Time signatures are the two fractional numbers that are written in the beginning of a musical staff, right after the key signature. Here's the why and the how!
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It may seem that these two little numbers are not important enough to pay any real attention to. But actually they give us quite a lot of information that is especially useful before you start learning a piece!
Some of the most common time signatures.
First of all, the top number tells how many beats there are per measure.
Why is this good to know? Well, it tells you something about the style of the piece.
Every musical composition that you listen to has some form of underlying music beat, or pulse. Sometimes it is very obvious, like in a rap, or in a rock piece.
The beat is heavy and pronounced. It is easy to move or dance to and often organized in groups of four beats.
Sometimes it is more vague and floating... like in Clair De Lune by Debussy. The pulse is there, but it is changing, moving and not so obvious.
Whereas a march is meant to.... march to! (Duh..) And unless you have three legs : ) the beat is felt in groups of two; Right, left.
So, music comes in different styles and has different purposes (listen to, dance to, march to...etc).
The most fundamental difference is in the beat, and how the beats are organized into groups. This organization of the beats in groups is called musical meter. And the time signature tells us all this in only two numbers!
What Do The Numbers Mean?
What the Time Signature Tells Us
The time signature shows us this at the beginning of the staff:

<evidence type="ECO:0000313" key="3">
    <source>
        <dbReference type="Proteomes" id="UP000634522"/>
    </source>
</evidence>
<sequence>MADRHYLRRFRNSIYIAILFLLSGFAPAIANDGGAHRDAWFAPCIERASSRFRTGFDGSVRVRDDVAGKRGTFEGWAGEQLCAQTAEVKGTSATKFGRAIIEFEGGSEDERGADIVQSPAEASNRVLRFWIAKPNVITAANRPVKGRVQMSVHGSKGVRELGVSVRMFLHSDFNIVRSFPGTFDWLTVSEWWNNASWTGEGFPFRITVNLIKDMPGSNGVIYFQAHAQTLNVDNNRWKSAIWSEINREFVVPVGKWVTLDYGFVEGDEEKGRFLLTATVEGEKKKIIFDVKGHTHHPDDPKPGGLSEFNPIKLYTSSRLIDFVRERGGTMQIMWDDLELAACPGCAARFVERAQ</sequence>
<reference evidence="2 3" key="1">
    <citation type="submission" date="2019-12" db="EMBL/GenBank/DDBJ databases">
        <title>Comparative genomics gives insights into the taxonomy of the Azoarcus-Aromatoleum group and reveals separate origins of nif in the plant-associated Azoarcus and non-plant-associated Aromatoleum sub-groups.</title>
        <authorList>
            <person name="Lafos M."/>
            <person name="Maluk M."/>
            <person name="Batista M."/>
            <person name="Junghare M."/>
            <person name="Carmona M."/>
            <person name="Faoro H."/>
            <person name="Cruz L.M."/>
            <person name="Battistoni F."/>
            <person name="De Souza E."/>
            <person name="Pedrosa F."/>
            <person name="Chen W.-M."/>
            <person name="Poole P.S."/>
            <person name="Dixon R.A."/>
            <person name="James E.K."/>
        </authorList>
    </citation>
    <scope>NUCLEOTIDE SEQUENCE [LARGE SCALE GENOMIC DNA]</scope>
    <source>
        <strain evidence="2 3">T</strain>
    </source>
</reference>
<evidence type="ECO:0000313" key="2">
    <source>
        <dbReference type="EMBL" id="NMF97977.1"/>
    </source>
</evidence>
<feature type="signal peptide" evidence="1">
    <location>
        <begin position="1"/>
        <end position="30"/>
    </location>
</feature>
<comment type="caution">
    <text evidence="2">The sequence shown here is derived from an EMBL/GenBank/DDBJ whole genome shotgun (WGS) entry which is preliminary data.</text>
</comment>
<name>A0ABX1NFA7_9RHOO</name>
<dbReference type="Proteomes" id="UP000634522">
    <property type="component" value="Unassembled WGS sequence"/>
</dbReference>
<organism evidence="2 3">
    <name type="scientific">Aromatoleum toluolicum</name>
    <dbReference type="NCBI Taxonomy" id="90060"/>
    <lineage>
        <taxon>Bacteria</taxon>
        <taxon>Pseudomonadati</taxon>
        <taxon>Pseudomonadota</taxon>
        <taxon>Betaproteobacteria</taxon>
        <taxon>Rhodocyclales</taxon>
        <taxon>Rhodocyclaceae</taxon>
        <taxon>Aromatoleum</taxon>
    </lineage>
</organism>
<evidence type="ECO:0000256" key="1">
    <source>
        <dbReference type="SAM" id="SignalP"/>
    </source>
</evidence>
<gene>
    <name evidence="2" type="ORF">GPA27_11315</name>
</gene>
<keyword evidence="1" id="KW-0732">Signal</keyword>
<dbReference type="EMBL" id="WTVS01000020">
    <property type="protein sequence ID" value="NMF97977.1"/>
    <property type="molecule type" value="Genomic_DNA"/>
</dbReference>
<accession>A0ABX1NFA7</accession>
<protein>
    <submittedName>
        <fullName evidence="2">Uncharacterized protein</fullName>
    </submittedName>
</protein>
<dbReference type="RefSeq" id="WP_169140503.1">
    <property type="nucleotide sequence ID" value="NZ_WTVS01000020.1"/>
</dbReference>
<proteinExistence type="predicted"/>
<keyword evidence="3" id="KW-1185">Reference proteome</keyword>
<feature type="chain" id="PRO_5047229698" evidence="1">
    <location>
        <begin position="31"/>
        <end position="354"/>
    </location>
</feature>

the meter or how the beats are organized in groups (top number),
and what note value is worth one beat (bottom number).
This helps us not only to count the music, but gives us an idea about the style of music as well.
So if the top number tells us how many beats there are in each group, or measure, what about the bottom number?
When reading the music we see that there are bar lines dividing the staff into «compartments» called measures or bars.
Since each measure represents the grouping of the beats in the piece, all rhythms have to add up to exactly the correct number of beats (top number) for each «group».
But in order to do that, you need to know what note is worth one beat.
As in fractions, the bottom number represents what we count. In music it is the particular note value that is «worth» one beat.
This is important for being able to read the music notes; a number 4 means that the quarter note (or crotchet) is worth one beat, for example.
Knowing this, we also know that on one beat there could alternatively be two eight notes (quavers) or four sixteenth notes (semi quavers), or any combination of note values adding up to one quarter note. (This is what creates the rhythm of the piece.)
So, if the bottom number is a 4 it means a quarter/crotchet is worth one beat. What about other numbers? The most common are:
8 means an eighth note is worth one beat (For example 6/8)
16 means a 16th note is worth one beat (For example 12/16)
2 means a half note is worth one beat (For example 2/2)